The life expectancy of your sauna is going to depend on: what type of sauna it is, the quality of the materials it’s made from, what type of heating element it has, how well it’s maintained and if it’s installed indoors or outside. Generally speaking, a high quality sauna and heater that are well cared for can last upwards of 30-50 years.
Different Types of Saunas and Heaters
There are three main types of saunas: traditional, infrared and hybrid. A traditional also know as a Finnish sauna is a wood lined room heated by either a wood burning stove or an electric heater and steam can be created by pouring water over hot rocks. Electric sauna heaters are clean, convenient, and the most popular. They operate similar to an oven, using heating elements covered with rocks. While electric heaters can easily be installed in or outside, you’ll need access to electricity.
Wood burning saunas require proper ventilation which can be more complicated for an in- home installation. Wood burning heaters create a traditional atmosphere that some feel is the best way to heat and experience a sauna, however you’ll be dealing with logs, lighting the stove and ash cleanup afterward which can be inconvenient. A reasonable lifetime for both types of sauna heaters is 20 to 30 years.
Infrared saunas are also wood lined rooms but use infrared technology rather than a heater covered with rocks. Instead of heating the air in the room, infrared light waves warm your body from the inside out. The two most common heaters are ceramic and carbon. Ceramic is an effective material with a high emissivity rating, meaning it produces a lot of heat but with a shorter wavelength which isn’t as easily absorbed by the body. Carbon elements are more efficient with better heat distribution, are thin and light and can last up to 50 years.
Indoor and Outdoor Sauna Lifespan
The major benefit to building or installing your sauna indoors, is its longevity. With no exposure to wind, rain and snow, or the sun beating down on the exterior, it will likely last longer and require less care and maintenance than one built outdoors. You will likely have easier access to electrical outlets indoors but will need a proper foundation for it to sit on and adequate ventilation especially if there will be smoke or steam.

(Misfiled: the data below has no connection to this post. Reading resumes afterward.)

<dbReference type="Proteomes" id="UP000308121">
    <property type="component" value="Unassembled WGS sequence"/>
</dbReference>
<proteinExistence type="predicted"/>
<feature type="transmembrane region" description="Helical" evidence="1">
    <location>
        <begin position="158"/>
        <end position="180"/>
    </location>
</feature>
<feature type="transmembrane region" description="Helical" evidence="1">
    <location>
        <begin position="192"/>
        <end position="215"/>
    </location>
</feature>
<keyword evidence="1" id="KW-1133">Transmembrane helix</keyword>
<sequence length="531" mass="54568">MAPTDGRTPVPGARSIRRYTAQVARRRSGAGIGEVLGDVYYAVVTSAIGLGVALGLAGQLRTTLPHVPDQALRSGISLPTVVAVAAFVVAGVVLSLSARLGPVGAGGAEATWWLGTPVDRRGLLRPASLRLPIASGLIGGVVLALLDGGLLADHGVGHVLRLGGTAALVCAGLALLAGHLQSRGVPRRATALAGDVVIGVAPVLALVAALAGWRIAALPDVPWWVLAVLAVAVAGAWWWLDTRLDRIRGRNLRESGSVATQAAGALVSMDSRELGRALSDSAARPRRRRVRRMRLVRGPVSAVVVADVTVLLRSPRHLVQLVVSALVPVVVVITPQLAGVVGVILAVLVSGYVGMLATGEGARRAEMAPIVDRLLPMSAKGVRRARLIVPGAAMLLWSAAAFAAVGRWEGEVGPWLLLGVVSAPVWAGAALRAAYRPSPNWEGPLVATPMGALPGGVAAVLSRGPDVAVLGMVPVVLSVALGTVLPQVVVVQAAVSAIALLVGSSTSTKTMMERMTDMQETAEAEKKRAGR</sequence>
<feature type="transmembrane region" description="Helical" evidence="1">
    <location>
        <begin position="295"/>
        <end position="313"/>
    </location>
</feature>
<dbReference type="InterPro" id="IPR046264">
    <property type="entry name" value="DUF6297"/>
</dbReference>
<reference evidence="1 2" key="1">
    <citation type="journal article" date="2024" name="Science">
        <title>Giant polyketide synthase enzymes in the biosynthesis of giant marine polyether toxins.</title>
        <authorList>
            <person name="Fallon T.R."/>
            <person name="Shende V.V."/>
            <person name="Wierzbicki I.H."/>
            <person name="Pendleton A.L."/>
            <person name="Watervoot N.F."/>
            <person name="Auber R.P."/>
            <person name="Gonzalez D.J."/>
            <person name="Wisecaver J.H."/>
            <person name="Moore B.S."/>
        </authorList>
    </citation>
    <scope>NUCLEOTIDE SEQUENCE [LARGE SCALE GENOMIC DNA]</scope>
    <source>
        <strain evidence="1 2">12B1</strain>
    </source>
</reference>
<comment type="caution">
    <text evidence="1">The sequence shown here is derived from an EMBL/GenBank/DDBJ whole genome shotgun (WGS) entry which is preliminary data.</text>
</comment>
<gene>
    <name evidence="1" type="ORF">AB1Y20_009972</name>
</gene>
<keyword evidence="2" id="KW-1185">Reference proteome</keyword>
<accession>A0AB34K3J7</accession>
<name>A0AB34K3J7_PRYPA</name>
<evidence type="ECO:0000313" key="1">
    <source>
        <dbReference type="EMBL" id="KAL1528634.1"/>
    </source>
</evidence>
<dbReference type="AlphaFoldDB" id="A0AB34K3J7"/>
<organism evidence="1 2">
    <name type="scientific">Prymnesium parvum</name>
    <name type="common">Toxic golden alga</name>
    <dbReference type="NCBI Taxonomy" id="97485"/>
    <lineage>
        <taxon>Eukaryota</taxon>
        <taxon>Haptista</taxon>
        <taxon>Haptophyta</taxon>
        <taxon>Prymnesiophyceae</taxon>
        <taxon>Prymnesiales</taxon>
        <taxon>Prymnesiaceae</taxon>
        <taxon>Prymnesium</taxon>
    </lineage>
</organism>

Depending on the climate, you’ll want to install an outdoor sauna somewhere with as much protection from the elements as possible. Prolonged exposure to the sun can cause the exterior wood to fade, crack and then leak; if you can’t install it out of the sun, you can protect it with a cover. Venting is much easier for an outdoor sauna, but if you choose electric heat you’ll need access to outdoor electricity.
Regular care and maintenance is the easiest way to ensure the longevity of your sauna regardless of where it’s located. Try to enter your sauna with clean feet, sit on a towel while you’re bathing, and take a few minutes to wipe down the interior surfaces when you’re done. You’ll also want to leave the door open if possible to vent fresh air in and speed up the drying process. Outdoor saunas will likely require care, especially if not cared for properly, while indoor saunas will only need cleaning and possible interior restoration. Be mindful that hard water can be tough on your sauna so you may opt for distilled water that doesn’t cause mineral buildup.